Losing his wife in 1652, when absolute blindness was imminent, the poet passed a wifeless man through many long months of "total eclipse," not marrying again till the 12th of November 1656 — which looks like a rather strong symptom that the yoke of marriage had not proved an altogether easy one to his shoulders. His second bride was Katharine, the daughter of Captain Woodcock, of Hackney. With her (as one of the loveliest of his unequalled sonnets assures us) he was happy: but Death soon put an end to his contentment—she died, also in childbirth, in February 1658. Milton again went through a rather long term of widowerhood : eventually, perhaps in the year 1663, on the recommendation of his friend Dr. Paget,he married Elizabeth Minshull, the daughter of a gentleman in Cheshire, about thirty years younger than himself. There was no issue of this marriage. Milton, as one of his writings shows, was not inclined to espouse a widow: and in all his three nuptials, he avoided doing so. His eldest daughter was now grown up —about seventeen years of age—only five or six years younger than her new stepmother: the other two daughters were also living. The two elder are recorded to have been very serviceable to their father's studies, but in a mode which must have been irksome and grievous in an extreme degree even to the most dutiful children. They had been somehow taught to pronounce the principal modern languages, and also Latin, Greek, and Hebrew; and they read Milton the various authors in these tongues, without at all knowing the meaning of what they articulated. He is reported nevertheless to have said that the two elder daughters were not attentive to him :—perhaps flesh and blood failed under such an ordeal as the above-named, or perhaps the blind and aging Milton, strict even in youth, was a little rigid and unattaching to the blooming girls. His third wife tended him with assiduity, and secured his affectionate good-will.

Milton was by this time not only blind and aging, but also disappointed—if disappointment can indeed be affirmed of so lofty and severe a soul—in all his most cherished hopes and expectations for the public weal. The despicable profligate, Charles the Second, reoccupied the throne of England in May 1660, soon after Milton had published A ready and easy Way to establish a Free Commonwealth, opposing monarchy; and everything noblest in the nation recoiled from the pollution of the royal presence. Milton, then residing in Petty France, quitted his home, and lay concealed in a friend's house : the two parts of his Defensio, and the Eikonoclastes, were appropriately burned by the common hangman. The poet Davenant is said to have interested himself for Milton, who had done the like for him in the very diverse days of 1657 : there is moreover a curious story that a mock funeral was enacted, so as to illude pursuers. The indemnity for heroes and patriots published in August of this year did not exclude Milton; but it would seem that he remained awhile in the custody of the sergeant-at-arms. He then returned to the neighbourhood of his former house in the city; and, though inevitably distinguished by the disfavour of the people in power, suffered no further molestation of any importance.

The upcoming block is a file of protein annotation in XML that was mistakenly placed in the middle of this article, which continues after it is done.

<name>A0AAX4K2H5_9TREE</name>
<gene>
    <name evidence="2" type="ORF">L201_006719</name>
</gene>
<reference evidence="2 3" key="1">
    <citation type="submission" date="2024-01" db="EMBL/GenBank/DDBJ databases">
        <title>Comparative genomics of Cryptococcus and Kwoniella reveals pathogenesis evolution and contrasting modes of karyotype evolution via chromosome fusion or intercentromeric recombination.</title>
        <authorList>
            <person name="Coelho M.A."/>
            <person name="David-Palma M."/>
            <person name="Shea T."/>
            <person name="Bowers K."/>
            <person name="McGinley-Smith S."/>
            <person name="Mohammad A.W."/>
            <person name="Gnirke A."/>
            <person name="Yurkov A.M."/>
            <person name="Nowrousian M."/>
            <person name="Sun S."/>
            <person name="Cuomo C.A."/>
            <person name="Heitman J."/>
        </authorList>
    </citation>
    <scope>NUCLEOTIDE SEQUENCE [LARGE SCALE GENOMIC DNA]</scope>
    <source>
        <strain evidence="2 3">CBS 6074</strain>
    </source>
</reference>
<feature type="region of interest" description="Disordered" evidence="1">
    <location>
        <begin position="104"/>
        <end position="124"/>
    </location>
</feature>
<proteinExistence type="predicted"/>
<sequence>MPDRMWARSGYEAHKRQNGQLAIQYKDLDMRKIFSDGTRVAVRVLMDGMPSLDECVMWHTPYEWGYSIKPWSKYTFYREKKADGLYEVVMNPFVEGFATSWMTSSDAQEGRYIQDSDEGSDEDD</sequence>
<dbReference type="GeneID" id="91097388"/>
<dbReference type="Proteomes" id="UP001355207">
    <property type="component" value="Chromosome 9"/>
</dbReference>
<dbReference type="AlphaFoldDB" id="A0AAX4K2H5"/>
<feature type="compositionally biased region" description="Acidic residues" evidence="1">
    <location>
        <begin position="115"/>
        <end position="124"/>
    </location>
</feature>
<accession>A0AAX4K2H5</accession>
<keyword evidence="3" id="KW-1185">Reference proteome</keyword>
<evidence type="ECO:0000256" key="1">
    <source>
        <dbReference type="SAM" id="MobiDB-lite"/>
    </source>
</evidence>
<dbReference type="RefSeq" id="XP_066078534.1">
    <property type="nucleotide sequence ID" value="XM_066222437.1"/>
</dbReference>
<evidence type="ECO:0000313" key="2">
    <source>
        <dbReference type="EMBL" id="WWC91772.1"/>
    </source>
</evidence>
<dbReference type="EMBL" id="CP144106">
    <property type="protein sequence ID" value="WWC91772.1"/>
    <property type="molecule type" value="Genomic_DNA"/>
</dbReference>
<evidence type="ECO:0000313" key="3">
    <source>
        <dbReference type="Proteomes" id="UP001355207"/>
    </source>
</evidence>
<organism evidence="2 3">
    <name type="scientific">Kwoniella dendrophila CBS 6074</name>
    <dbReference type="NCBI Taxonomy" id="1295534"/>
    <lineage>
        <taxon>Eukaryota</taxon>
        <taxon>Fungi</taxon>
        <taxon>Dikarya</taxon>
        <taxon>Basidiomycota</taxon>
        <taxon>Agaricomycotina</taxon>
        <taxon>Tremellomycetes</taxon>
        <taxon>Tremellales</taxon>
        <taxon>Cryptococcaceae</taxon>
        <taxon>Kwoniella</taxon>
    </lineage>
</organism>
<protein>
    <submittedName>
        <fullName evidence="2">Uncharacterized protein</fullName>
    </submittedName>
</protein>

Before these troubles began—perhaps in 1658, or even earlier—the poet had commenced the great work of his life, Paradise Lost. He had entertained a project of writing on the same theme a tragedy according to the antique model; but this scheme was laid aside, and the narrative poem undertaken, and completed in or about 1665. It consisted originally of only ten Books (instead of twelve as now) : the larger number was made up in 1674, in the second edition, by dividing the 7th and 10th sections. The poem, after much difficulty in getting it licensed, was published by Mr. Simmons in 1667. The price paid down for it was £5 ; to be followed by £i5, contingent upon the sale of a second and a third large impression. As it turned out, the first edition, 1500 copies, sold off in two years to the extent of 1300: the remaining 200 took five years more to sell. Before Paradise Lost, blank verse in the English language had been almost confined to dramatic works: Milton adopted this measure as alorfe suitable to so august a theme, and, in his preliminary notice to the poem, went so far as to denounce rhyme as trivial and barbarous. In 1670, Michael Elwood, a well-meaning quaker admirer who acted from time to time as Milton's amanuensis, made a remark which set him upon the composition of Paradise Regained. This was published, along with Samson Agonistes, in 1671 ; the singular perversity of authorship which led Milton to prefer Paradise Regained to Paradise Lost has often been remarked upon.